Greetings, Just got a new furnace for the house. ouch. Snagged the squirrel cage fan from the old unit. (Eyed the burners, but let them go.) This fan has five electric connections; one for common and four to select the fan speed. Heat used one speed, A/C used another.
Checked out the Google archives for this group. I don't trust the dimmer switch idea for this fan. A bank of light switches on the yet-to-be-built case could select fan speed. The deadman switch idea is one I hadn't considered, but will add one to the common when I do the case.
My question: Any body here played with this sort of fan? I want to know if I'd fry it if two of the speed circuits were live at the same time. The
120V rotary switches I've found on the web seem all to be make-before-break.
Hi All, If the "fan" you are describing is what I think it is, from an oilburner? You should know that these fans put out relatively high volume but low pressure air. They will not work very well for a coal forge as they provide a feeble blast. You need air pressure in a coal forge. You need a blower not a fan. A $20. 6" blower from Graingers will do it.
In general, a better way to control blast with an electric blower is to use a simple butterfly valve in the air line situated near your hand so you remember to use it.
I'm picturing a big blower like the one in my furnace that also has four speeds and the motor is inside the squirrel cage.
I've pulled a few of little-blowers out of furnaces at the scrap yard (and abandoned ones out in the desert) only one so far was ~120V instead of the usual 240V. YMMV, don't know nuthin about your electric service there.
Oh man, the light dimmer idea sucks for these types of motors.
Sloppy as hell. :/
The baffle idea works like a champ, instant, precise changes can be had with a baffle. If the motor is inside the squirrel cage blower then the air will need to come into that side and go over the motor, otherwise the motor (like in the one pictured) will see a much lower "load" with the air cut off.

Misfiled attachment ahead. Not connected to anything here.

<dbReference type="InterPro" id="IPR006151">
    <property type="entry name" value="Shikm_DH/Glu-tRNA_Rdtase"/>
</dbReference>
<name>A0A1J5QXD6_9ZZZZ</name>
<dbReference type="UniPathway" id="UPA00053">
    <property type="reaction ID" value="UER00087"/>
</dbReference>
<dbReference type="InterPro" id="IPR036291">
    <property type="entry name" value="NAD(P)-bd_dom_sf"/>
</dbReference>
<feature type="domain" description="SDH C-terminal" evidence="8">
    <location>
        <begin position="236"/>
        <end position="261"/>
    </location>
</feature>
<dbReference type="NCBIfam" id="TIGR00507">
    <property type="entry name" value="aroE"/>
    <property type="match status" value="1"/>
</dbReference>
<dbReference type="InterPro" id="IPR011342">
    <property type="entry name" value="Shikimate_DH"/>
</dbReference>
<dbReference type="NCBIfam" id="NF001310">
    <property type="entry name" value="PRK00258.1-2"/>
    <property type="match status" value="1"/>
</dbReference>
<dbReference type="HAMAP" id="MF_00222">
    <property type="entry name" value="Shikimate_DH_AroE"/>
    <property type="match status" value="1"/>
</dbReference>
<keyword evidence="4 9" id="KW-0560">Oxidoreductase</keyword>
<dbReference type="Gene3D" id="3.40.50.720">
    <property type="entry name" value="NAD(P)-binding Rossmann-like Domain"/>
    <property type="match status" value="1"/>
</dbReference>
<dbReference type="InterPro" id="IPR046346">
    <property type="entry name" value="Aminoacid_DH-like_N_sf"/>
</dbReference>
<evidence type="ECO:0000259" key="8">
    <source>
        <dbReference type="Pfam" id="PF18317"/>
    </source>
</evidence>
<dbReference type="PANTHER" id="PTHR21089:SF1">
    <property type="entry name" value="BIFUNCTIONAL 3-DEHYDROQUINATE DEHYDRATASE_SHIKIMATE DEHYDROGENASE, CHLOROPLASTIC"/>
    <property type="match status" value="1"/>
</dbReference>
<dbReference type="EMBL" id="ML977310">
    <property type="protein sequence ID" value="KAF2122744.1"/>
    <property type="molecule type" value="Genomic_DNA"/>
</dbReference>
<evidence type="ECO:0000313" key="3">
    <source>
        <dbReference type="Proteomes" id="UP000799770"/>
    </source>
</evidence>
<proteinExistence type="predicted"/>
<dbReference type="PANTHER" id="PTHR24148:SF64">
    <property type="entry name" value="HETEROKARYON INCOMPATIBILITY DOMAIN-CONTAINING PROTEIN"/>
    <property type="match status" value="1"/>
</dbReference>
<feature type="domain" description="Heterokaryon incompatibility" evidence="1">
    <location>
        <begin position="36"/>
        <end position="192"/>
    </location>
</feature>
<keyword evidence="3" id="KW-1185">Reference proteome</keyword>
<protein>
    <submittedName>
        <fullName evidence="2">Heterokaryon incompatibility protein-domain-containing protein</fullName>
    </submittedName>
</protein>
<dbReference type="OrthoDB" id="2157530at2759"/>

I've been using that one all the way closed since I reduced the burners to 1/2" bushings. Almost all the air it gets comes through the motor.
I see lots of arcing on the switch points in your future? ;) (but don't know for sure). :/
I say, forget the various speeds and first try the baffle idea. :)
Alvin in AZ ps-
Now that's what a light dimmer is good for... single speed, double reduction ~1000rpm power-drills... works great! :) pps- yeah, I have a Milwaukee VSR and it's nice but not as good for pocket knife work as either of those two drills with the light dimmer, IME ppps- ceiling fan speed controllers are the same thing except they come on full blast and slow down as you "twist it" farther, also they have a speed adjustment which I needed to change on the two I have for drill use
My bet is that the motor is an induction type with multiple windings to control speed. The more windings energized, the higher the magnetic field strength and the higher the final speed against the fixed aerodynamic load of the squirrel cage. "Dimmers" don't work on induction motors. Lock it in high and use a positive airflow control valve on the output, like a butterfly or sliding door. That way you get the most effeciency from the motor. If you want a kill switch, use a double pole switch and kill both lines at once; can't go wromg that way.
Charly (one wire at a time, Mr Sparky has a really strong grip when you shake hands with him)
I had a 2 speed motor on my furnace blower for about 12 years, running with the low speed live all the time, and the high speed kicked in by the furnace control.Had no problems at all. Just put in a new medium efficiency, 2 stage burner, with variable speed DC fan to replace the
30 year old unit. It didn't save me $20 per year on gas, but the power consumption has dropped to less than half.
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I have one of these blowers that I used for a shop fan. Each one of the wires represents a separate speed. I salvaged a multiple position switch from an oven, figured out the connections with a continuity checker and hooked it up to the blower. Now I have a 4 speed fan. I believe you can only hook up one speed circuit at a time. That's the way the wiring diagram showed it to be used. This is a 220volt blower, so it has to have it's own special outlet, can't be used just anywhere. Like someone else said, it doesn't produce enough pressure for a forge or melting furnace. I believe that these blowers need to run with some restriction over the output.
The blowers from downdraft ranges can be used for forges, not quite the pressure you'd like but OK.
This is a 120V squirrel cage. The output will be restricted at the tuyere, if not by the plumbing upstream. I can't believe that a fan which will blow air through an entire house can't feed a forge. I wonder if, indeed, this fan might push too much air through at the high speed, blowing heat away inefficiently.
Wondered about running a Y up the chimney. If there are enough cfm coming out of the fan (haven't located the specs yet) the tuyere could get what it needs, and the excess could drive a draft up the stack.
It looks like life will be simpler if I just pick one speed and adjust flow with a butterfly.